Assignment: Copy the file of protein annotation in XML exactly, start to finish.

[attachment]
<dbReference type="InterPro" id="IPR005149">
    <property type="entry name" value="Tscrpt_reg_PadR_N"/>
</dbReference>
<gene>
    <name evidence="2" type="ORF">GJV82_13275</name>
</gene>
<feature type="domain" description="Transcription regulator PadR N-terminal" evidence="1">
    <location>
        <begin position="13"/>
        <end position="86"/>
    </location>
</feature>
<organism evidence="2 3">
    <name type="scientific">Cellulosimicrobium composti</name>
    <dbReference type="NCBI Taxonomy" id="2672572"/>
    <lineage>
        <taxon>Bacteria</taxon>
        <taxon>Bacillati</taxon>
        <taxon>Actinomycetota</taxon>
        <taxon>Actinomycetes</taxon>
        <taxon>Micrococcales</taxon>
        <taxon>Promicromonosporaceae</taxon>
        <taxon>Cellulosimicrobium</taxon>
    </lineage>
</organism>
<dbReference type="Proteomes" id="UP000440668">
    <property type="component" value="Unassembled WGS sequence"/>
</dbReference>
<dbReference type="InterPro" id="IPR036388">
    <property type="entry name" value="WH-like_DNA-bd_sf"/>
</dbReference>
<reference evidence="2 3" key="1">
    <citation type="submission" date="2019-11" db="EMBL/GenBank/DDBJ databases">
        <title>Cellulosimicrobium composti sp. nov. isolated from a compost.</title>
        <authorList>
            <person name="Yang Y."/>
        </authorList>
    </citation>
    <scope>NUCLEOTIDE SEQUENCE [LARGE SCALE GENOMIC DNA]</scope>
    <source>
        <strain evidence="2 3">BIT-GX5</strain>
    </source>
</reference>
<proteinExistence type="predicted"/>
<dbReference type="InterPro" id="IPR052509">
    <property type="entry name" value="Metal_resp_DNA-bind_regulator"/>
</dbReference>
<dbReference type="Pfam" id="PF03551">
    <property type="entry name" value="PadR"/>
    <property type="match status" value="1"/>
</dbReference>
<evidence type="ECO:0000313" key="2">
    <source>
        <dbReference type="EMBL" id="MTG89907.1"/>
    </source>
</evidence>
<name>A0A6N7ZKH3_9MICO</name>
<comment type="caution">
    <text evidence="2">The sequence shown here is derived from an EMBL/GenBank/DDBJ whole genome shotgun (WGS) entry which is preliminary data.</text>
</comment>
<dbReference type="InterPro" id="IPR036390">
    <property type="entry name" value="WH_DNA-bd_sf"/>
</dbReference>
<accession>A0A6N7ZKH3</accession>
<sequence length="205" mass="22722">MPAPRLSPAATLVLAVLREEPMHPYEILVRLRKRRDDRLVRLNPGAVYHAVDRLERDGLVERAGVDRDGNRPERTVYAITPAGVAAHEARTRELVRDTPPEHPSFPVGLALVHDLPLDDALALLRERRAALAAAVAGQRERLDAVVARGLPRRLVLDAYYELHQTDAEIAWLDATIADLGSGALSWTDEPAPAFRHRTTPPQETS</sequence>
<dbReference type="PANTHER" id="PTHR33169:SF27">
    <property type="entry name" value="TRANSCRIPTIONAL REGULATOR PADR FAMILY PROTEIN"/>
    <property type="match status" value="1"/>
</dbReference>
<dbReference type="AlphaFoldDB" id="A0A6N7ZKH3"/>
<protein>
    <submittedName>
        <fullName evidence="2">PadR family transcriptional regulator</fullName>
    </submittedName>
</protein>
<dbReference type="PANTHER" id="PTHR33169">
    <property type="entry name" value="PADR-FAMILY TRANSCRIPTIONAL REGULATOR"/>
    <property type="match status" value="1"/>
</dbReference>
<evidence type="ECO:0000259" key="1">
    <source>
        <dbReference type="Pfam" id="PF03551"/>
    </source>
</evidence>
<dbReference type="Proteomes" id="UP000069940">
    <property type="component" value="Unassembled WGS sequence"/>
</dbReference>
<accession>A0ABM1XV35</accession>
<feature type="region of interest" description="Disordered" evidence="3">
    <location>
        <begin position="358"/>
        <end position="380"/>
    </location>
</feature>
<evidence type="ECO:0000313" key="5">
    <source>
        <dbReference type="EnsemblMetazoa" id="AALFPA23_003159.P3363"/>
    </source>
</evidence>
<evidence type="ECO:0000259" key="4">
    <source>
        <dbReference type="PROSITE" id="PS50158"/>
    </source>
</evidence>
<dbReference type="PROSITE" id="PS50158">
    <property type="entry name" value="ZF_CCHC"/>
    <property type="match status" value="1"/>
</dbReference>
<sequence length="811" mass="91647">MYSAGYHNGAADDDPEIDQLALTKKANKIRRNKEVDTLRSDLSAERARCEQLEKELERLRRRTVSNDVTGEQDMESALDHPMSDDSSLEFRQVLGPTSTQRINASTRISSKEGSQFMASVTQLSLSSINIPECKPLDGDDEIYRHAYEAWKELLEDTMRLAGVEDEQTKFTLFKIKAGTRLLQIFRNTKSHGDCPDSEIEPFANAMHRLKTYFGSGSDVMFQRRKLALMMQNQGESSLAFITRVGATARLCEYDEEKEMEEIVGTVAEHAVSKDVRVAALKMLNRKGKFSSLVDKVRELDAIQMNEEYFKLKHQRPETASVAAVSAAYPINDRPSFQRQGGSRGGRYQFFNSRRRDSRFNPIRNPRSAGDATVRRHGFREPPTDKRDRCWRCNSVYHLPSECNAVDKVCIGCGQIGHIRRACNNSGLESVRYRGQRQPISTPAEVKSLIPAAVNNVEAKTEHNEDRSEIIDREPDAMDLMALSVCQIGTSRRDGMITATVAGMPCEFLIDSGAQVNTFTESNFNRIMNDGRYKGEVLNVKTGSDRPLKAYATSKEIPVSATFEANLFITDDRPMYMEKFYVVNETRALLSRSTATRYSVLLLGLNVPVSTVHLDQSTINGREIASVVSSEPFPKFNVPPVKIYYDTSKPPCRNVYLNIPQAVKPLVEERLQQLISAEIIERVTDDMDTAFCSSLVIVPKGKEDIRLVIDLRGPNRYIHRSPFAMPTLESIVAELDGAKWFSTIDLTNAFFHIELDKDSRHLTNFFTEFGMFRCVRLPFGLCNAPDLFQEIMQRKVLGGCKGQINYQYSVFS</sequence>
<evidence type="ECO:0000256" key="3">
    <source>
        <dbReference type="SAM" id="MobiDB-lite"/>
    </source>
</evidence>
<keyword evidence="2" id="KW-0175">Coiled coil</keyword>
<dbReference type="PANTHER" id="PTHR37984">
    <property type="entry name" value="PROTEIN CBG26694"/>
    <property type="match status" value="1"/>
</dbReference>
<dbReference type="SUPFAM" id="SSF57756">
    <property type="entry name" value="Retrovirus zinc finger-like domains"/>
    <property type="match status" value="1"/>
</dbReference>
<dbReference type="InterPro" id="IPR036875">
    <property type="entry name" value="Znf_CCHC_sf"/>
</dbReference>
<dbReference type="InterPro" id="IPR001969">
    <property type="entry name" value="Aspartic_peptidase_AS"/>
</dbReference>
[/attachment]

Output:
<dbReference type="InterPro" id="IPR005149">
    <property type="entry name" value="Tscrpt_reg_PadR_N"/>
</dbReference>
<gene>
    <name evidence="2" type="ORF">GJV82_13275</name>
</gene>
<feature type="domain" description="Transcription regulator PadR N-terminal" evidence="1">
    <location>
        <begin position="13"/>
        <end position="86"/>
    </location>
</feature>
<organism evidence="2 3">
    <name type="scientific">Cellulosimicrobium composti</name>
    <dbReference type="NCBI Taxonomy" id="2672572"/>
    <lineage>
        <taxon>Bacteria</taxon>
        <taxon>Bacillati</taxon>
        <taxon>Actinomycetota</taxon>
        <taxon>Actinomycetes</taxon>
        <taxon>Micrococcales</taxon>
        <taxon>Promicromonosporaceae</taxon>
        <taxon>Cellulosimicrobium</taxon>
    </lineage>
</organism>
<dbReference type="Proteomes" id="UP000440668">
    <property type="component" value="Unassembled WGS sequence"/>
</dbReference>
<dbReference type="InterPro" id="IPR036388">
    <property type="entry name" value="WH-like_DNA-bd_sf"/>
</dbReference>
<reference evidence="2 3" key="1">
    <citation type="submission" date="2019-11" db="EMBL/GenBank/DDBJ databases">
        <title>Cellulosimicrobium composti sp. nov. isolated from a compost.</title>
        <authorList>
            <person name="Yang Y."/>
        </authorList>
    </citation>
    <scope>NUCLEOTIDE SEQUENCE [LARGE SCALE GENOMIC DNA]</scope>
    <source>
        <strain evidence="2 3">BIT-GX5</strain>
    </source>
</reference>
<proteinExistence type="predicted"/>
<dbReference type="InterPro" id="IPR052509">
    <property type="entry name" value="Metal_resp_DNA-bind_regulator"/>
</dbReference>
<dbReference type="Pfam" id="PF03551">
    <property type="entry name" value="PadR"/>
    <property type="match status" value="1"/>
</dbReference>
<evidence type="ECO:0000313" key="2">
    <source>
        <dbReference type="EMBL" id="MTG89907.1"/>
    </source>
</evidence>
<name>A0A6N7ZKH3_9MICO</name>
<comment type="caution">
    <text evidence="2">The sequence shown here is derived from an EMBL/GenBank/DDBJ whole genome shotgun (WGS) entry which is preliminary data.</text>
</comment>
<dbReference type="InterPro" id="IPR036390">
    <property type="entry name" value="WH_DNA-bd_sf"/>
</dbReference>
<accession>A0A6N7ZKH3</accession>
<sequence length="205" mass="22722">MPAPRLSPAATLVLAVLREEPMHPYEILVRLRKRRDDRLVRLNPGAVYHAVDRLERDGLVERAGVDRDGNRPERTVYAITPAGVAAHEARTRELVRDTPPEHPSFPVGLALVHDLPLDDALALLRERRAALAAAVAGQRERLDAVVARGLPRRLVLDAYYELHQTDAEIAWLDATIADLGSGALSWTDEPAPAFRHRTTPPQETS</sequence>
<dbReference type="PANTHER" id="PTHR33169:SF27">
    <property type="entry name" value="TRANSCRIPTIONAL REGULATOR PADR FAMILY PROTEIN"/>
    <property type="match status" value="1"/>
</dbReference>
<dbReference type="AlphaFoldDB" id="A0A6N7ZKH3"/>
<protein>
    <submittedName>
        <fullName evidence="2">PadR family transcriptional regulator</fullName>
    </submittedName>
</protein>
<dbReference type="PANTHER" id="PTHR33169">
    <property type="entry name" value="PADR-FAMILY TRANSCRIPTIONAL REGULATOR"/>
    <property type="match status" value="1"/>
</dbReference>
<evidence type="ECO:0000259" key="1">
    <source>
        <dbReference type="Pfam" id="PF03551"/>
    </source>
</evidence>
<dbReference type="Proteomes" id="UP000069940">
    <property type="component" value="Unassembled WGS sequence"/>
</dbReference>
<accession>A0ABM1XV35</accession>
<feature type="region of interest" description="Disordered" evidence="3">
    <location>
        <begin position="358"/>
        <end position="380"/>
    </location>
</feature>
<evidence type="ECO:0000313" key="5">
    <source>
        <dbReference type="EnsemblMetazoa" id="AALFPA23_003159.P3363"/>
    </source>
</evidence>
<evidence type="ECO:0000259" key="4">
    <source>
        <dbReference type="PROSITE" id="PS50158"/>
    </source>
</evidence>
<dbReference type="PROSITE" id="PS50158">
    <property type="entry name" value="ZF_CCHC"/>
    <property type="match status" value="1"/>
</dbReference>
<sequence length="811" mass="91647">MYSAGYHNGAADDDPEIDQLALTKKANKIRRNKEVDTLRSDLSAERARCEQLEKELERLRRRTVSNDVTGEQDMESALDHPMSDDSSLEFRQVLGPTSTQRINASTRISSKEGSQFMASVTQLSLSSINIPECKPLDGDDEIYRHAYEAWKELLEDTMRLAGVEDEQTKFTLFKIKAGTRLLQIFRNTKSHGDCPDSEIEPFANAMHRLKTYFGSGSDVMFQRRKLALMMQNQGESSLAFITRVGATARLCEYDEEKEMEEIVGTVAEHAVSKDVRVAALKMLNRKGKFSSLVDKVRELDAIQMNEEYFKLKHQRPETASVAAVSAAYPINDRPSFQRQGGSRGGRYQFFNSRRRDSRFNPIRNPRSAGDATVRRHGFREPPTDKRDRCWRCNSVYHLPSECNAVDKVCIGCGQIGHIRRACNNSGLESVRYRGQRQPISTPAEVKSLIPAAVNNVEAKTEHNEDRSEIIDREPDAMDLMALSVCQIGTSRRDGMITATVAGMPCEFLIDSGAQVNTFTESNFNRIMNDGRYKGEVLNVKTGSDRPLKAYATSKEIPVSATFEANLFITDDRPMYMEKFYVVNETRALLSRSTATRYSVLLLGLNVPVSTVHLDQSTINGREIASVVSSEPFPKFNVPPVKIYYDTSKPPCRNVYLNIPQAVKPLVEERLQQLISAEIIERVTDDMDTAFCSSLVIVPKGKEDIRLVIDLRGPNRYIHRSPFAMPTLESIVAELDGAKWFSTIDLTNAFFHIELDKDSRHLTNFFTEFGMFRCVRLPFGLCNAPDLFQEIMQRKVLGGCKGQINYQYSVFS</sequence>
<evidence type="ECO:0000256" key="3">
    <source>
        <dbReference type="SAM" id="MobiDB-lite"/>
    </source>
</evidence>
<keyword evidence="2" id="KW-0175">Coiled coil</keyword>
<dbReference type="PANTHER" id="PTHR37984">
    <property type="entry name" value="PROTEIN CBG26694"/>
    <property type="match status" value="1"/>
</dbReference>
<dbReference type="SUPFAM" id="SSF57756">
    <property type="entry name" value="Retrovirus zinc finger-like domains"/>
    <property type="match status" value="1"/>
</dbReference>
<dbReference type="InterPro" id="IPR036875">
    <property type="entry name" value="Znf_CCHC_sf"/>
</dbReference>
<dbReference type="InterPro" id="IPR001969">
    <property type="entry name" value="Aspartic_peptidase_AS"/>
</dbReference>